Last Sunday morning as my bare feet slapped across the scorching pavement between the ladies’ locker room and the edge of the community pool, I spotted just one empty lane. I moved toward it quickly, claiming it as mine, then slid into the chilly water, shivered in anticipation, and dunked my head. The moment I rose I wiped the water from my face, strapped on my goggles, and took off toward the deep end -– to be swamped within seconds by the swim-capped middle-aged women on either side of me as they splashed past in unison.
Their wake left me floundering in a choppy sea, and by the end of lap one I had small craft warnings going off in my brain. Seizing any excuse for a break, I slogged back to the shallows and grabbed my water bottle, then watched in dread as my neighbors, clearly friends who had decided to work out together, executed time trials in tandem, arms and legs cutting through the water with perfect precision, churning up the water around them.
Drink over, I spent the next several minutes flailing between them, my velocity in the storm-tossed water approaching that of a half-squashed beetle. Meanwhile, the ladies pushed out lap after lap of Butterfly. If you’re not familiar with this awkward stroke, let me give you a little history: Despite what the link above claims, it was actually invented in the sixteenth century as a form of torture, and is now employed by swimming snobs and fully appreciated only by those who have mastered it. (For the record, the latter also applies to complex guitar solos and making pastry from scratch.)
The situation deteriorated around the eighth lap, when I helped myself to a flimsy kickboard for a few rounds. How is it possible to grab a sturdy, self-respecting kickboard actually capable of keeping my front half afloat any day except the very one when my ego -– and my ability to keep from asphyxiating on chlorine and water -– are most on the line? Even without the continuous shower from the ladies in the next lanes, the kicking would not have lasted long. At least with freestyle and breaststroke, I could spend most of my time with my head in the water, hiding my shame.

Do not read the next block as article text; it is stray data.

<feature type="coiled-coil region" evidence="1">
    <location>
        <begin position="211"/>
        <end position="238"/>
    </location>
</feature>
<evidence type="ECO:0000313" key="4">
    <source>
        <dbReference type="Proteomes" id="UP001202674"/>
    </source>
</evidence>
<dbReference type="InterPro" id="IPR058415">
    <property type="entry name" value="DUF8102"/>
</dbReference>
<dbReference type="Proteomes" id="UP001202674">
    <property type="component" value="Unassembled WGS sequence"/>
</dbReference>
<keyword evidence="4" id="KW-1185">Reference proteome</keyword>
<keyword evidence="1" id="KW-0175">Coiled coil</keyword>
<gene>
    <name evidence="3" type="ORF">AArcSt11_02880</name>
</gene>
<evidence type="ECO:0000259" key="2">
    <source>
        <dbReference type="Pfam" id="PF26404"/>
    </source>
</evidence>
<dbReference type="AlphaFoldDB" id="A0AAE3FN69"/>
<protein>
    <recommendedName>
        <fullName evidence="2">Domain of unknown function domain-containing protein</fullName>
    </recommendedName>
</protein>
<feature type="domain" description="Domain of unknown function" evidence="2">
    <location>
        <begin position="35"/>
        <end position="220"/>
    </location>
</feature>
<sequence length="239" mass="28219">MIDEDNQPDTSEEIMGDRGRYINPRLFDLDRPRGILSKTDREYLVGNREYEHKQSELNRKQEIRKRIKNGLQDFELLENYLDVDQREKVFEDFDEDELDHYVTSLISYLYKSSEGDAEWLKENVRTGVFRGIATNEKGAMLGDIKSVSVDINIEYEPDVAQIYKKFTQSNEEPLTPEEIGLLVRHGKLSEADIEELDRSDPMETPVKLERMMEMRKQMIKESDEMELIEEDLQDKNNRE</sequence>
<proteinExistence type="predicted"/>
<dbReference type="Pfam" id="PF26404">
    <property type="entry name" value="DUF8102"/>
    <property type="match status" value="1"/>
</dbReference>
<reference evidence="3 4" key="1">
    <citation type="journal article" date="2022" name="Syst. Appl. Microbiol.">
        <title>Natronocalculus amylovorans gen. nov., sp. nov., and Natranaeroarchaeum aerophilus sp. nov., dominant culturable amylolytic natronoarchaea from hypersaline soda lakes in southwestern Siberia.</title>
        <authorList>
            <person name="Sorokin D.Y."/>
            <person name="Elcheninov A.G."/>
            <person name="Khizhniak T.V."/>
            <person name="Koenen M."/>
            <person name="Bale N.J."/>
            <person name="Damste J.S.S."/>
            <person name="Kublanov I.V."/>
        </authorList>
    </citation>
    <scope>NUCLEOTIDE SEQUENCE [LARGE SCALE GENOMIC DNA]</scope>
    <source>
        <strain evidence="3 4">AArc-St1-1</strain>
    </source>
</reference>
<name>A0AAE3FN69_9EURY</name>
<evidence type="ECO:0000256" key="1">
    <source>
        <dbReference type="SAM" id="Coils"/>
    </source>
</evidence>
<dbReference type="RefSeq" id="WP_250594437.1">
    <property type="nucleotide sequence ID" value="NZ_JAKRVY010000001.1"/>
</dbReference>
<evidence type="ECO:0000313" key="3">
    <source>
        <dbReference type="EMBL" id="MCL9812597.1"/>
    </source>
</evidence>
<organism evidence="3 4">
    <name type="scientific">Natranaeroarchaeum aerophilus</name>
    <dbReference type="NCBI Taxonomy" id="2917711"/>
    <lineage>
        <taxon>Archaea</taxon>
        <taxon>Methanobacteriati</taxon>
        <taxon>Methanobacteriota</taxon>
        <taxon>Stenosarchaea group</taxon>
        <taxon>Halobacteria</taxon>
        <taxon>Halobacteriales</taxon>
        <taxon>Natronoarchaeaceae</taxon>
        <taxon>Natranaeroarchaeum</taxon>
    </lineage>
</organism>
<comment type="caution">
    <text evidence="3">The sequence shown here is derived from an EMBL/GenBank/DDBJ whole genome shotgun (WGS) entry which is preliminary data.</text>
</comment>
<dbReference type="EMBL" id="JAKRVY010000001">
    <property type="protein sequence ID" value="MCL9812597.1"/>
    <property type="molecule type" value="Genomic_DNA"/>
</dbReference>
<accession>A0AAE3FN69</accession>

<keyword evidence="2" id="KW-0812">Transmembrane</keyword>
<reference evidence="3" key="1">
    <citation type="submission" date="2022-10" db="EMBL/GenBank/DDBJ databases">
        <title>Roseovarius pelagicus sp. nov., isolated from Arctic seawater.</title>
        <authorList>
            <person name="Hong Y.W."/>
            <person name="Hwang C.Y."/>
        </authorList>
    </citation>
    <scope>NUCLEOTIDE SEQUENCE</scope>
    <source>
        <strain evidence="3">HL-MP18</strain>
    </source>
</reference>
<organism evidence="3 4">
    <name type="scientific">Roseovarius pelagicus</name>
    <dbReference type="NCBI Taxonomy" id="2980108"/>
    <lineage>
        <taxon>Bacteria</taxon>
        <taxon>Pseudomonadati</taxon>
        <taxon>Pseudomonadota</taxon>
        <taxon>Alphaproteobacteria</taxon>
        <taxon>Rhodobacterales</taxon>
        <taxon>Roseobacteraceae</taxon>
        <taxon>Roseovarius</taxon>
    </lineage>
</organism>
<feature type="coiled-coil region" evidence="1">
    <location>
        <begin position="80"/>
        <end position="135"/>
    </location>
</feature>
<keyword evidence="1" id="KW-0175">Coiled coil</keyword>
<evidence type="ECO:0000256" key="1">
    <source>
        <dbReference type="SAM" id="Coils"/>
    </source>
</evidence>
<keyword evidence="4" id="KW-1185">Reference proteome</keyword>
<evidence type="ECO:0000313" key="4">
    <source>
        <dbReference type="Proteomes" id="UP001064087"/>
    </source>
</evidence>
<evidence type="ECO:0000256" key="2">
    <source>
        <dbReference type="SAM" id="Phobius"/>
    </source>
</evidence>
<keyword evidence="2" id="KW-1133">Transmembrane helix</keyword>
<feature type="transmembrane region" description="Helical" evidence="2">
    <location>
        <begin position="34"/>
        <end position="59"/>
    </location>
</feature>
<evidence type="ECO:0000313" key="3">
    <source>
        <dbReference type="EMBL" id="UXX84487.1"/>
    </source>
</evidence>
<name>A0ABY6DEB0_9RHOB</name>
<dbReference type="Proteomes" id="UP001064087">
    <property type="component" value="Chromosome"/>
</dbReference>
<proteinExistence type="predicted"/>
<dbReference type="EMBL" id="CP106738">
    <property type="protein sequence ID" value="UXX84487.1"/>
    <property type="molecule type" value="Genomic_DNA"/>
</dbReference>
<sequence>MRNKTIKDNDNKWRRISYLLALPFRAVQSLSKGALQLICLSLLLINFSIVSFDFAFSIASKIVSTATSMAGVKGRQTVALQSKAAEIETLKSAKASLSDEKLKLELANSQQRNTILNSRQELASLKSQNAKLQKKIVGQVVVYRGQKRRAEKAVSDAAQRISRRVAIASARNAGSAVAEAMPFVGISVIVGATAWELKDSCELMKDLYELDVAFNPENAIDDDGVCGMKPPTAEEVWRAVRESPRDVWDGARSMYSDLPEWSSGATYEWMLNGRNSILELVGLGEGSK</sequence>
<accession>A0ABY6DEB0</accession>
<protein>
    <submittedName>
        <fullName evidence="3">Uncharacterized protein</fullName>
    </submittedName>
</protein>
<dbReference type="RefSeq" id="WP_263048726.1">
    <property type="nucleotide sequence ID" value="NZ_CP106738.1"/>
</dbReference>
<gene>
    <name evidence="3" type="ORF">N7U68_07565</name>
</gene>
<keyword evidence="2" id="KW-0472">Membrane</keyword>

Around the fourteenth lap I began to take on water, and soon had a puddle the size of a baby pool sloshing inside my goggles. My arms, which have no respect for authority, began to tire despite my threats, and when I had thrashed once more to the deep end of the lane I clung to the wall and turned to decipher the clock on the side of the pool house through the foggy lenses. I nearly cheered. Three minutes to go.
Which is when the Wonder Twins decided they’d had enough of swimming and headed for the locker room. Now, if only I’d gotten everything else in line — the goggles, the kickboard, my arms — I would have had a very nice 180 seconds of swimming ahead of me.